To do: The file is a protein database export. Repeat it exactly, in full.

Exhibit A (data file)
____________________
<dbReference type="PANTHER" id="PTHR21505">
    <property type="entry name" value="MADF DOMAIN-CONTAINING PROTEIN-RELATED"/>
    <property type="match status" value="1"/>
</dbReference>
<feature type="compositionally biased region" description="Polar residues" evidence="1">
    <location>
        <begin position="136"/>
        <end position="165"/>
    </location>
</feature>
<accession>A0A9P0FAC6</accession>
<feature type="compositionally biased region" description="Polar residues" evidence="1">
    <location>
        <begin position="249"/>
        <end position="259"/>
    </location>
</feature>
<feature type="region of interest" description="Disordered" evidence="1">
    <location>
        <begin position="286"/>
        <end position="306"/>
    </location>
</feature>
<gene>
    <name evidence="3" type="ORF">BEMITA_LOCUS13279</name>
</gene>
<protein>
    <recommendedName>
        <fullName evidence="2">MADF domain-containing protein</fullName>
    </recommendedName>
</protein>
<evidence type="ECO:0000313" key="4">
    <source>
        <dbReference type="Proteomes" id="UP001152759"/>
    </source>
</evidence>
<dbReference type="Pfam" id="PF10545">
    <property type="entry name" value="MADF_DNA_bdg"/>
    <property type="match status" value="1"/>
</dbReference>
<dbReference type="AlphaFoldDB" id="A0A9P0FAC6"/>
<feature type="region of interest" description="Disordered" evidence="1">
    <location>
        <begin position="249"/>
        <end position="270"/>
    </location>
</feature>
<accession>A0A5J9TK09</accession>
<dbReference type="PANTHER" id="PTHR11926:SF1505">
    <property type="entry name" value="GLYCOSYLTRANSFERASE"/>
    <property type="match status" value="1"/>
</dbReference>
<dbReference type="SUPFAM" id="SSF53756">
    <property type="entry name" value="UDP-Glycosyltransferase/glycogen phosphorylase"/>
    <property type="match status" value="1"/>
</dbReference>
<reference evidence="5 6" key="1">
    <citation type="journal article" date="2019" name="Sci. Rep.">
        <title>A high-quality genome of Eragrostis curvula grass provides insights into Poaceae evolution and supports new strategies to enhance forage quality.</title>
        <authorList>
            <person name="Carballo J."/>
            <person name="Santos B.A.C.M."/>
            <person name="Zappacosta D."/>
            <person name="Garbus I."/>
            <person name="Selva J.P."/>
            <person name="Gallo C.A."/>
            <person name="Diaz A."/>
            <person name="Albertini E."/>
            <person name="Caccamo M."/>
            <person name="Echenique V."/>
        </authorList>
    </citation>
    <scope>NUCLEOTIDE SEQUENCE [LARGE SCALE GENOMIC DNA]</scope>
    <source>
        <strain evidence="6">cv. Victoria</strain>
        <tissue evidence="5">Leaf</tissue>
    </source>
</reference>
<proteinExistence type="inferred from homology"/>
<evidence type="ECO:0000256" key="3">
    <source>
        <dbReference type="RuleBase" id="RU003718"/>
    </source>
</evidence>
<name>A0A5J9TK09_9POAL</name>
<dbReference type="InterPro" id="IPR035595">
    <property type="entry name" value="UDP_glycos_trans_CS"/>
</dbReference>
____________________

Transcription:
<dbReference type="PANTHER" id="PTHR21505">
    <property type="entry name" value="MADF DOMAIN-CONTAINING PROTEIN-RELATED"/>
    <property type="match status" value="1"/>
</dbReference>
<feature type="compositionally biased region" description="Polar residues" evidence="1">
    <location>
        <begin position="136"/>
        <end position="165"/>
    </location>
</feature>
<accession>A0A9P0FAC6</accession>
<feature type="compositionally biased region" description="Polar residues" evidence="1">
    <location>
        <begin position="249"/>
        <end position="259"/>
    </location>
</feature>
<feature type="region of interest" description="Disordered" evidence="1">
    <location>
        <begin position="286"/>
        <end position="306"/>
    </location>
</feature>
<gene>
    <name evidence="3" type="ORF">BEMITA_LOCUS13279</name>
</gene>
<protein>
    <recommendedName>
        <fullName evidence="2">MADF domain-containing protein</fullName>
    </recommendedName>
</protein>
<evidence type="ECO:0000313" key="4">
    <source>
        <dbReference type="Proteomes" id="UP001152759"/>
    </source>
</evidence>
<dbReference type="Pfam" id="PF10545">
    <property type="entry name" value="MADF_DNA_bdg"/>
    <property type="match status" value="1"/>
</dbReference>
<dbReference type="AlphaFoldDB" id="A0A9P0FAC6"/>
<feature type="region of interest" description="Disordered" evidence="1">
    <location>
        <begin position="249"/>
        <end position="270"/>
    </location>
</feature>
<accession>A0A5J9TK09</accession>
<dbReference type="PANTHER" id="PTHR11926:SF1505">
    <property type="entry name" value="GLYCOSYLTRANSFERASE"/>
    <property type="match status" value="1"/>
</dbReference>
<dbReference type="SUPFAM" id="SSF53756">
    <property type="entry name" value="UDP-Glycosyltransferase/glycogen phosphorylase"/>
    <property type="match status" value="1"/>
</dbReference>
<reference evidence="5 6" key="1">
    <citation type="journal article" date="2019" name="Sci. Rep.">
        <title>A high-quality genome of Eragrostis curvula grass provides insights into Poaceae evolution and supports new strategies to enhance forage quality.</title>
        <authorList>
            <person name="Carballo J."/>
            <person name="Santos B.A.C.M."/>
            <person name="Zappacosta D."/>
            <person name="Garbus I."/>
            <person name="Selva J.P."/>
            <person name="Gallo C.A."/>
            <person name="Diaz A."/>
            <person name="Albertini E."/>
            <person name="Caccamo M."/>
            <person name="Echenique V."/>
        </authorList>
    </citation>
    <scope>NUCLEOTIDE SEQUENCE [LARGE SCALE GENOMIC DNA]</scope>
    <source>
        <strain evidence="6">cv. Victoria</strain>
        <tissue evidence="5">Leaf</tissue>
    </source>
</reference>
<proteinExistence type="inferred from homology"/>
<evidence type="ECO:0000256" key="3">
    <source>
        <dbReference type="RuleBase" id="RU003718"/>
    </source>
</evidence>
<name>A0A5J9TK09_9POAL</name>
<dbReference type="InterPro" id="IPR035595">
    <property type="entry name" value="UDP_glycos_trans_CS"/>
</dbReference>